HAVE A GREAT SUMMER!
PLAY CHESS!
DON’T FORGET TO RENEW FOR FALL 2019!

John Henderson
By John Henderson

The natural order of things is now beginning to be restored at the top of the ongoing United States Chess Championship(s) being held at its now ‘spiritual home’ of the world-renowned Saint Louis Chess Club. After a storming start, Texas teenager Jeffrey Xiong was brought back down to earth again with the setback of a brace of loses to Ray Robson and Fabiano Caruana in rounds four and six respectively – and making their move now are some of the more established stars of the US Chess scene.

Setting the pace is the four-time U.S. champion and 2018 Grand Chess Tour victor, Hikaru Nakamura, who ruthlessly exploited some weak play that led to ‘Blindfold King’ Timur Gareev cracking under the relentless pressure. Nakamura, who last won the title in 2015, is undefeated on 4/6, a half point ahead of a strong chasing pack as the tournament now reaches its midpoint.

Also in the mix is the pre-tournament favourite and 2016 U.S. champion Caruana, who with his defeat of Xiong, was probably relieved to be on the move once again, especially after the defeated title-challenger was mercilessly trolled on Twitter by Magnus Carlsen! After starting with four draws and going 26 games (one loss to Peter Leko, recently in the Bundesliga) without a win, Caruana was hit by the world champion’s cold tweet: ‘When your win-less streak matches your age.’

Joining Caruana in the chasing pack is five-time Cuban national champion and U.S. Championship debutant Leinier Dominguez, Wesley So, the 2017 U.S. Champion, and 18-year-old Sam Sevian from Boston, who still holds the record of the youngest-ever U.S. grandmaster, achieved in 2014 at the age of 13 years, 10 months and 27 days.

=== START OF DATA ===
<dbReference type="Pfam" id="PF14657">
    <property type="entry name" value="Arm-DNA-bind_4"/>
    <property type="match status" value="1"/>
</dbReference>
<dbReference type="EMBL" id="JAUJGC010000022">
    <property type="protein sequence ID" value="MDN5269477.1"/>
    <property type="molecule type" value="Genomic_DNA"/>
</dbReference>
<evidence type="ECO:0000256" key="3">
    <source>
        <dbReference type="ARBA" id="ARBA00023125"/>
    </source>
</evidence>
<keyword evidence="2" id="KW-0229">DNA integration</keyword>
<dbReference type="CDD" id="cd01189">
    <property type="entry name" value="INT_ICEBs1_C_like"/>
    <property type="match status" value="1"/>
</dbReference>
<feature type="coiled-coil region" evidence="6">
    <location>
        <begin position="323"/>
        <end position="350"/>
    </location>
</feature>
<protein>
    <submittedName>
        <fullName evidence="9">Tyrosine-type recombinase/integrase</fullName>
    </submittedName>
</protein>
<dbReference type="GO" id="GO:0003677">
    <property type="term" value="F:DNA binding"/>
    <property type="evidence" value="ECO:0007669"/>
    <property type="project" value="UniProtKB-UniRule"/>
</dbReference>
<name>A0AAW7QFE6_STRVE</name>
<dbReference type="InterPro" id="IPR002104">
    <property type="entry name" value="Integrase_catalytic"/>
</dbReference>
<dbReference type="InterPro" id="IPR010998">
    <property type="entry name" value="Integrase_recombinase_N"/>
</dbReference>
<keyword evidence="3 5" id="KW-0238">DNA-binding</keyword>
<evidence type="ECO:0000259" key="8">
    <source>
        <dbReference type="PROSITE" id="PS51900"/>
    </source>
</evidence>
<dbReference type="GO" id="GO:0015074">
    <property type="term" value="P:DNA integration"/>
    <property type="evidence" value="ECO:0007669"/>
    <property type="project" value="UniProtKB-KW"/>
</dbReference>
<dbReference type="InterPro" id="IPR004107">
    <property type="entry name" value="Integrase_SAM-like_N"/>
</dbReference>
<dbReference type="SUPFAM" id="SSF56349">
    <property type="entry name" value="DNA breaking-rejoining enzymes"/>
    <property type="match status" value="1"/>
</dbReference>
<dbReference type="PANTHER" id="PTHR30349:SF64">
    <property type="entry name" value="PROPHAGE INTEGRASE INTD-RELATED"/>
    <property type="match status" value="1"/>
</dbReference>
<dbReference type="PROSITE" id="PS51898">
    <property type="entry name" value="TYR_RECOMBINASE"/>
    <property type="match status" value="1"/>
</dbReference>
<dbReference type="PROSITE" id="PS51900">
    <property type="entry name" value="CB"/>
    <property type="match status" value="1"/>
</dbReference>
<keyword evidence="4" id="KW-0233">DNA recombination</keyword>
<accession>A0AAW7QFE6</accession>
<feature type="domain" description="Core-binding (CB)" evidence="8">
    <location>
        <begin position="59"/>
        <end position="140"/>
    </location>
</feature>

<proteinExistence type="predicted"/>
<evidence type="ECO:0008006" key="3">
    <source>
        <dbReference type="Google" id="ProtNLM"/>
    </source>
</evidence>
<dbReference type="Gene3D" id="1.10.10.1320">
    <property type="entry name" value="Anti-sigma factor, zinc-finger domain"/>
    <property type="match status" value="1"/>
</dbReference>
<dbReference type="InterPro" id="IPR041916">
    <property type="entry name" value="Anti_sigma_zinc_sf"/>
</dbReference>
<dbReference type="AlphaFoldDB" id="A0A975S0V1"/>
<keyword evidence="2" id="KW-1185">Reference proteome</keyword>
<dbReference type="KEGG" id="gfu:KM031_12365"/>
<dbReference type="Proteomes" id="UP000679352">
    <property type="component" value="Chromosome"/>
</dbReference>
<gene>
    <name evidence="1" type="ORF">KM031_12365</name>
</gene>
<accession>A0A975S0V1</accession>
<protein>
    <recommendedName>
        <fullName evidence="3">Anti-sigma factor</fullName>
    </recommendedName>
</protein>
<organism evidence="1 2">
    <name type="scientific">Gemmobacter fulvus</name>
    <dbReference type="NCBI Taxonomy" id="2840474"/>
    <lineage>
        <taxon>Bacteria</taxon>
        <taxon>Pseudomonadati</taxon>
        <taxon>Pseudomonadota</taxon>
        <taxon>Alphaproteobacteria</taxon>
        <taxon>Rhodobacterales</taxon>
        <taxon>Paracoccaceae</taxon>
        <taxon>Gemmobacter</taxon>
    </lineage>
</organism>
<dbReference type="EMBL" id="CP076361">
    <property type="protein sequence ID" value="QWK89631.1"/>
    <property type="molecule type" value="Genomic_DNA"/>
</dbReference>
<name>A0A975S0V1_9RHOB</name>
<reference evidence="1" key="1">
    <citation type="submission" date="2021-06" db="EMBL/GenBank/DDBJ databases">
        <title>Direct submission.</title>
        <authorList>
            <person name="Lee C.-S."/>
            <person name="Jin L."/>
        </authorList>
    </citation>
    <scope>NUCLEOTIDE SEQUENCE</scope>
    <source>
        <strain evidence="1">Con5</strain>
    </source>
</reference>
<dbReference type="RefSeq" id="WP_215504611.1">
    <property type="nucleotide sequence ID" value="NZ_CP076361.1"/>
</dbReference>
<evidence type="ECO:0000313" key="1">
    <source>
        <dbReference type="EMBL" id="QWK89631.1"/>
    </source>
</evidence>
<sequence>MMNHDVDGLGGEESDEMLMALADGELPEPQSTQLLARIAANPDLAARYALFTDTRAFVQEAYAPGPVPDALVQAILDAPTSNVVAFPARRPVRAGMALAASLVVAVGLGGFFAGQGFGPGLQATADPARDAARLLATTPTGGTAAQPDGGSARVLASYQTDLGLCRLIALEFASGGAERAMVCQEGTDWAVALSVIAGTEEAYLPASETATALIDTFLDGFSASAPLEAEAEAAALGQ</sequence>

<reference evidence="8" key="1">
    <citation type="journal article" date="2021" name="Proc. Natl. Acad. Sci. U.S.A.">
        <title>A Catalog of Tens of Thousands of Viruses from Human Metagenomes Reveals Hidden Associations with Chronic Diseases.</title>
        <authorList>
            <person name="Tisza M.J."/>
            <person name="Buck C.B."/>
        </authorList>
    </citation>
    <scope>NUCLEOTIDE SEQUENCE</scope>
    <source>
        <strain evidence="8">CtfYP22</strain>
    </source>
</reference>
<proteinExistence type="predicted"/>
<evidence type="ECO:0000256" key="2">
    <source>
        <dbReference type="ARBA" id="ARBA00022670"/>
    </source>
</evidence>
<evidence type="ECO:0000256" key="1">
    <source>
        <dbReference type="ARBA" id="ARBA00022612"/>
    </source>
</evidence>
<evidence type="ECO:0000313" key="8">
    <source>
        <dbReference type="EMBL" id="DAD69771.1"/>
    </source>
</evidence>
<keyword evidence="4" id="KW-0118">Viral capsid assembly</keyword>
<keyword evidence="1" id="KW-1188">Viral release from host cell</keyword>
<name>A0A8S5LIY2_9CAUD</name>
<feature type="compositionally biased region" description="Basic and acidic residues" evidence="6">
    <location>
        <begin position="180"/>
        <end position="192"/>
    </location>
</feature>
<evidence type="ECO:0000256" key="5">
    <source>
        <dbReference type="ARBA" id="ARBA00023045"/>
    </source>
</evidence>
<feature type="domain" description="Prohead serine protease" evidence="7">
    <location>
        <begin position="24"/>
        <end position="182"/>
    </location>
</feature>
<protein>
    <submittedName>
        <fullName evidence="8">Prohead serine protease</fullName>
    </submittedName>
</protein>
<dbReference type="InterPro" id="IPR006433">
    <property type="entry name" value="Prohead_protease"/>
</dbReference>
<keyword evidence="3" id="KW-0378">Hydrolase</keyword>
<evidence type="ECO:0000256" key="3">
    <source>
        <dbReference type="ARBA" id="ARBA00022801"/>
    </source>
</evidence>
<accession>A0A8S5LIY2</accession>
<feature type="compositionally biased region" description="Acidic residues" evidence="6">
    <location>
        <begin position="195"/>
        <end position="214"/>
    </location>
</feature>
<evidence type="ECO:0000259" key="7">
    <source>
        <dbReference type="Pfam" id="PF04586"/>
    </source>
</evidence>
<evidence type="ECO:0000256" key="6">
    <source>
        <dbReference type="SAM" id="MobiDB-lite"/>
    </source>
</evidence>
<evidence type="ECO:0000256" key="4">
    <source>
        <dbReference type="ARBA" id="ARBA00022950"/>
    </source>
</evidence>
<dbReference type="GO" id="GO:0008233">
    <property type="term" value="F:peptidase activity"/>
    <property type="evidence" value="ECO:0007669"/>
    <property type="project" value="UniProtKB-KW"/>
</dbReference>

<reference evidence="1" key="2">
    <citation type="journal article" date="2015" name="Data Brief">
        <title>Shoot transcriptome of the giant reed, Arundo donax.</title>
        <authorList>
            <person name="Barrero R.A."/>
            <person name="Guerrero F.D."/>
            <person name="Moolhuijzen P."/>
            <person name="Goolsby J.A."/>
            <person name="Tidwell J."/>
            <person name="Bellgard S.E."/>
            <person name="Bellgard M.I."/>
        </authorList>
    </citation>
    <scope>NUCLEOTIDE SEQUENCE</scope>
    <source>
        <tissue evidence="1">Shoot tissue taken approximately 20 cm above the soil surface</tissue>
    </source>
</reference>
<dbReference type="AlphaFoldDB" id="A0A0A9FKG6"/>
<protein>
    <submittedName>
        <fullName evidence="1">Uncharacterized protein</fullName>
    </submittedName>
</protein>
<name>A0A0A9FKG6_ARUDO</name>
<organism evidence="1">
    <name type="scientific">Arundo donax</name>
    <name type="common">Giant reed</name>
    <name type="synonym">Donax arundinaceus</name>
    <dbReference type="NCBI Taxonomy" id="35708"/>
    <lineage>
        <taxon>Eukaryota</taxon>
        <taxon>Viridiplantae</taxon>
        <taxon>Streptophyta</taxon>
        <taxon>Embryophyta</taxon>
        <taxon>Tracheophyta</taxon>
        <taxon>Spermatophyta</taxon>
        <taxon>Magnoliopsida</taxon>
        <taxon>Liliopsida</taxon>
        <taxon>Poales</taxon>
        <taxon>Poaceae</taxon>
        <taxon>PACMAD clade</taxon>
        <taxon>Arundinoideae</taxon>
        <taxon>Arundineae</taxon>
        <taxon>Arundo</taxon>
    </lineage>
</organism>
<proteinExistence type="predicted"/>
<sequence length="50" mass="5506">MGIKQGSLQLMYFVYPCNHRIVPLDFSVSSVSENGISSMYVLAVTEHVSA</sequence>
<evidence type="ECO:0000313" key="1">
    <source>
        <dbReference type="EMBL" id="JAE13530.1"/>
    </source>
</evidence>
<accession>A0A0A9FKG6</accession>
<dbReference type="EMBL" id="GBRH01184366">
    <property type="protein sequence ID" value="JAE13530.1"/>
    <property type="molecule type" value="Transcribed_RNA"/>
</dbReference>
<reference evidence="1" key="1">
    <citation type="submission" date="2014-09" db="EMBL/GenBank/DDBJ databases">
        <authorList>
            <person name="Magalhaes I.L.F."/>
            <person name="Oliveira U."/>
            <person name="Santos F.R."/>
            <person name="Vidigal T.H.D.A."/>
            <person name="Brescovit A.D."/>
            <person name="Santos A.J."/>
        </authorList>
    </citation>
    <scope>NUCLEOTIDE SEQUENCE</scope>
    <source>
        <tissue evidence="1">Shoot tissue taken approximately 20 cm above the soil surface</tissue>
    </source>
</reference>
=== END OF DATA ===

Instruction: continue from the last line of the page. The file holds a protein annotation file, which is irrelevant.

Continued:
The youngest U.S. champion was, of course, Bobby Fischer, at the age of 14 in 1957/58 – and he had a win ration that would have had no danger of being trolled by his Norwegian successor. In 1963/64, in the sixth of his record-equalling eight U.S. Championship title wins (shared with bitter-rival Sammy Reshevsky), Fischer famously turned in a perfect score of 11/0! Saint Louis Chess Club pay tribute each year to that remarkable feat by offering a bonus $64,000 ‘Fischer prize’ open for any player to win either of the U.S. Championship or U.S. Women’s titles with a perfect score.

All eyes were on 17-year-old Jennifer Yu, who stormed into the lead in the Women’s Championship with four straight wins that also included the takedown of top seed and seven-time champion Irina Krush, to be the last contestant left standing on a perfect score. But the $64,000 ‘Fischer prize’ remains safe for another year, as unfortunately, the Ashburn, VA teenager’s winning run came to halt as she was held to a draw in round five by Annie Wang. But Yu is back to her winning ways with a round six win over Maggie Feng, and she now holds a half point lead over four-time champion Anna Zatonskih.

U.S. Championship: 1. H. Nakamura 4/6; 2-5. L. Dominguez, F. Caruana, W. So, S. Sevian 3½; 6-8. R. Robson, A. Lenderman, J. Xiong, 3; 9-10. S. Shankland, A. Liang 2½; 11-12. V. Akobian, T. Gareev 2.

U.S. Women’s Championship: 1. J. Yu 5½/6; 2. A. Zatonskih 5; 3. T. Abrahamyan 4½; 4. A. Wang 4; 5. C. Yip 3½; 6. A. Gorti 2½; 7-10. A. Eswaran, S. Foiser, M. Feng, I. Krush 2; 11-12. E. Nguyen, A. Sharevich 1½.

Photo: The in-form Hikaru Nakamura is looking to add to his U.S. Championship title-haul | © Lennart Ootes / Saint Louis Chess Club

GM Hikaru Nakamura – GM Timur Gareev
U.S. Championship, (6)
Queen’s Pawn Opening